Conformational Changes in Ligand Binding Processes
von Béla Voß
Datum der mündl. Prüfung:2015-01-30
Betreuer:Prof. Dr. Helmut Grubmüller
Gutachter:Prof. Dr. Helmut Grubmüller
Gutachter:Prof. Dr. Jörg Enderlein
EnglischLigand and protein-protein binding processes play a crucial role in many biological processes. In many cases ligand binding is associated with conformational changes within the receptor protein. While structure determination techniques resolve the end states of the binding process and kinetic measurements reveal the rates between them, the exact pathway between the two end states is hard to investigate with experimental apparatuses but in principle easier to access using atomistic computer simulations. In this work we focused on two questions related to the this pathway. First: What are the sub-steps in a binding process, what is their sequential order and what are the rates between them? Second: How does ligand binding lead to conformational changes and what are the functional consequences? To address the first question we investigated in the first part the binding of cAMP at the binding domain of the potassium channel MloK1. X-ray and NMR structures show a ligand-free open conformation and a ligand-bound closed conformation. Extending the simple two-state model to a four-state model with a ligand-free closed conformation and a ligand-bound open conformation provides the framework to distinguish between an induced fit model, where ligand binding occurs prior to the conformational change, and a conformational selection binding mechanism, where the conformational change occurs before the ligand binds. Using a combination of umbrella sampling simulations and large sets of unbiased simulations we determined a set of rates for transitions between the states of the 4-state model. The rates revealed that the ligand-free closed conformation is highly instable. Ligand binding at the open conformation however is observed in unbiased simulations as well as the conformational change from the ligand-bound open conformation to the ligand-bound closed conformation, which happens spontaneously on a timescale of tenth of microseconds. These findings showed that the binding is determined by an induced fit mechanism. To elucidate what determines the on-rate we postulated a binding funnel that increasingly confines the translational and rotational degrees of freedom. Quantifying the translational and rotational degrees of freedom in dependence of the ligand's RMSD to the bound state from a huge set of free binding simulations and combining it with the probability to actually reach the binding site from a certain distance results in a consistent on-rate estimate in the range of 15-35/(µs*mol/l) which is in good agreement with the experimentally determined on-rate. To address the second question, we investigated the allosteric binding of cargo proteins and RanGTP at the exportin CRM1. In the x-ray structure of the ternary complex CRM1 adopts a compact conformation, while the x-ray structure of free CRM1 reveals an extended conformation. On the basis of these structures, simulations of in silico mutants were carried out, revealing that the extended conformation of free CRM1 is stabilised by a C-terminal helix. For steric reasons, such a rearrangement is expected to be triggered by RanGTP binding as well. It was furthermore found that the change to the compact overall protein conformation leads to a shift in the cargo binding site to an open state compatible with cargo binding, thus increasing cargo affinity. These two findings are able to qualitatively explain the cooperative binding of cargo proteins and RanGTP at CRM1.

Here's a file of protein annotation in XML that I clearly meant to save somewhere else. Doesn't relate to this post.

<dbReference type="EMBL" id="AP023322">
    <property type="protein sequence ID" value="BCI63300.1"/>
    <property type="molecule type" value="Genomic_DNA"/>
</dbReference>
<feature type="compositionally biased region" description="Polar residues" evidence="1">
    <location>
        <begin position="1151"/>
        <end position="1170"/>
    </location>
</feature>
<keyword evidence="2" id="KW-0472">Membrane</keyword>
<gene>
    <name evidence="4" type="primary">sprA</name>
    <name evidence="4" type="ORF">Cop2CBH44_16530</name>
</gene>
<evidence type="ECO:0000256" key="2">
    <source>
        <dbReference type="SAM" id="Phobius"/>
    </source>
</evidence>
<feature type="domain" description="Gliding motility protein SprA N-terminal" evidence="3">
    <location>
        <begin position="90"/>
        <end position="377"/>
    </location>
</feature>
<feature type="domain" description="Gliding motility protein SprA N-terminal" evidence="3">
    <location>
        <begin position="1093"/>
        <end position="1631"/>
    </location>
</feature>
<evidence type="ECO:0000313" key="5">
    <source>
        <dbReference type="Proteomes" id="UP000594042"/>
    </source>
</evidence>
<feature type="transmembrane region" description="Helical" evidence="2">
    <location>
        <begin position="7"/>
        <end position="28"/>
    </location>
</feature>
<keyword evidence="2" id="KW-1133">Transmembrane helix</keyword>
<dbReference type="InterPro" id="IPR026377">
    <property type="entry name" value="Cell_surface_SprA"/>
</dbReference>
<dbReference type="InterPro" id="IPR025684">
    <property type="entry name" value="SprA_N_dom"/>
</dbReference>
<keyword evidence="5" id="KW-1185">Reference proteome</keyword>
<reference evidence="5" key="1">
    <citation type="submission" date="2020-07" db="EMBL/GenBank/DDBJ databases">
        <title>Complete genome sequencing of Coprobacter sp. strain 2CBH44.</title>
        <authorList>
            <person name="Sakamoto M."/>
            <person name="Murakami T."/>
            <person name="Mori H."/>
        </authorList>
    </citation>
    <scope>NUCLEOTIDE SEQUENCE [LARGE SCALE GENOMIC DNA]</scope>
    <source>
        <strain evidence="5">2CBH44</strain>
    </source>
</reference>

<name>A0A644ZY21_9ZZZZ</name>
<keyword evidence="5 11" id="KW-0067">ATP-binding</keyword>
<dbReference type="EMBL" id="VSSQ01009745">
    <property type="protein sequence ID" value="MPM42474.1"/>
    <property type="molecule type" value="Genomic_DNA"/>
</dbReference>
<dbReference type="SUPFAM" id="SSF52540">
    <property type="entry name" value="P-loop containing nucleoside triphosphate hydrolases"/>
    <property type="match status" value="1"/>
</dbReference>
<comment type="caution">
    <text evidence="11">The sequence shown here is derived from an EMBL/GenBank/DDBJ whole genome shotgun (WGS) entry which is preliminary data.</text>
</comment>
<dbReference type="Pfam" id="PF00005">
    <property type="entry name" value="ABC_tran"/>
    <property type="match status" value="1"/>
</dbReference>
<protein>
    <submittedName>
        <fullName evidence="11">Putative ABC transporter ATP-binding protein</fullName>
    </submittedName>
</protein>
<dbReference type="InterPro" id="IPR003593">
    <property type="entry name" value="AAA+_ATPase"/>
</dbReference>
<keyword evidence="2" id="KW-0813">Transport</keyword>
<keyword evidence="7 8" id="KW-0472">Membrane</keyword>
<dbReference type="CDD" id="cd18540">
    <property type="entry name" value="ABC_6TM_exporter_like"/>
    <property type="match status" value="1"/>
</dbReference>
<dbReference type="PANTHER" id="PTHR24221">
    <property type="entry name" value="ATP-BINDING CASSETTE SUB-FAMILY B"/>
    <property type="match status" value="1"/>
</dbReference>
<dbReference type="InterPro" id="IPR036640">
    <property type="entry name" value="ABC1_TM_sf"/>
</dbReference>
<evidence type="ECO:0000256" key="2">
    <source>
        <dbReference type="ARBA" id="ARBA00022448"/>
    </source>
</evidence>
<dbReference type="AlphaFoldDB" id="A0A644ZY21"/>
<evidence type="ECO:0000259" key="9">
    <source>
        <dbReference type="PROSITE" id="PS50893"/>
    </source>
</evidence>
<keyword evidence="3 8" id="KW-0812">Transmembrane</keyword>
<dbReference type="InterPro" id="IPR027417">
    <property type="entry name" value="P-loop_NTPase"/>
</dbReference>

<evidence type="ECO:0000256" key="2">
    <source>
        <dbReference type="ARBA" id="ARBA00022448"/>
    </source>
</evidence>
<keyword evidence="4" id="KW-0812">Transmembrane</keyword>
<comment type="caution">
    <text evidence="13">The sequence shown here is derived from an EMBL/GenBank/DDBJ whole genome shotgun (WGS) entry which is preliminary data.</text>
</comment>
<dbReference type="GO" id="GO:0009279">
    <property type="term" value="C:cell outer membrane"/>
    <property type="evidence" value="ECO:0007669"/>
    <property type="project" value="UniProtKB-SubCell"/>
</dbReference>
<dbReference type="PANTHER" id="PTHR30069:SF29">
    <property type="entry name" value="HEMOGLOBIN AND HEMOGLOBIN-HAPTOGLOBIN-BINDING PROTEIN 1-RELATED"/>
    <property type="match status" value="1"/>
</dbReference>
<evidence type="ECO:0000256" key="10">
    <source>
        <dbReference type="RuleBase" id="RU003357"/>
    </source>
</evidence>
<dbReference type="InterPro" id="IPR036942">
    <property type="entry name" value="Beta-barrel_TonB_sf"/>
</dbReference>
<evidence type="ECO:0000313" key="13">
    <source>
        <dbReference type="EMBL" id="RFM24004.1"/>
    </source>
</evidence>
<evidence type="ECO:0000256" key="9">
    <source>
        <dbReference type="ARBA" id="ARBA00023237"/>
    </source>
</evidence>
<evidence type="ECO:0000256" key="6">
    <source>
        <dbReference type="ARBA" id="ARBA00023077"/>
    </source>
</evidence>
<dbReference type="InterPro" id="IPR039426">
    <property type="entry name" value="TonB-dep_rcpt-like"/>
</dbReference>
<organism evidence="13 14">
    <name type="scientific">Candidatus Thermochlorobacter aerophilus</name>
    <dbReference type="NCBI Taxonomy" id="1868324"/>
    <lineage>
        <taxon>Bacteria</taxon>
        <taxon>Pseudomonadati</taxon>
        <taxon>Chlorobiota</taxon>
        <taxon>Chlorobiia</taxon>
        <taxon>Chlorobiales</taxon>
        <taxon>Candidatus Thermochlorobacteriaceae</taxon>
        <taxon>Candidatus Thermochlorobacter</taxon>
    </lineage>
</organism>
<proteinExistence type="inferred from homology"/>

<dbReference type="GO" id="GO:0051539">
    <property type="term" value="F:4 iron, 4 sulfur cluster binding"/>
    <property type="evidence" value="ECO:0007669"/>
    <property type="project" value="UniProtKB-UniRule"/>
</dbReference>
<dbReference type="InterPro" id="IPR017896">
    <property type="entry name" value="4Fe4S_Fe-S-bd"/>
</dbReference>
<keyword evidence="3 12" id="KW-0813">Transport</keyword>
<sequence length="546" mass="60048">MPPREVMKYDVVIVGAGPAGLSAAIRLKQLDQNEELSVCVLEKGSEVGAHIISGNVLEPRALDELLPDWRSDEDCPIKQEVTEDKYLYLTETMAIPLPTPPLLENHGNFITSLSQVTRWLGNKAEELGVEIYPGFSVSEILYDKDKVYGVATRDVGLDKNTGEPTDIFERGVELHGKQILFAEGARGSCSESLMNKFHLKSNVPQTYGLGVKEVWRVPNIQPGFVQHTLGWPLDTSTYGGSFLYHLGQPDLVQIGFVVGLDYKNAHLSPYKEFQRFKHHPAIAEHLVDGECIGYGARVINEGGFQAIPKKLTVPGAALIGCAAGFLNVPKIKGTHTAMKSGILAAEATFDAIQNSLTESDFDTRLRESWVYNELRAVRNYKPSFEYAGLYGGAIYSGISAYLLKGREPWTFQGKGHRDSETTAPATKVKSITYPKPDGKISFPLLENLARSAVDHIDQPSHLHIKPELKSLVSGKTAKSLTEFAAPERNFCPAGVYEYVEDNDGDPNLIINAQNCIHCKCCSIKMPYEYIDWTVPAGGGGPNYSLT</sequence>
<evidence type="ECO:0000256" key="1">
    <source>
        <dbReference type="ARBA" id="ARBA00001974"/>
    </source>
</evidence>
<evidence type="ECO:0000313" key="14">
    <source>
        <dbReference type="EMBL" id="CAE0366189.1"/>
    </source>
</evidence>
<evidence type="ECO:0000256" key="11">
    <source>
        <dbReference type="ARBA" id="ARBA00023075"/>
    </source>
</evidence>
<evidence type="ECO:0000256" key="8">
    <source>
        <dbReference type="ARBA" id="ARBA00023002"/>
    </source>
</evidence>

Keywords: Ligand Binding; Protein; Molecular Dynamics Simulations; Physics; Biophysics; Conformational Changes; Computer Simulations; MloK1; CRM1; cAMP; MD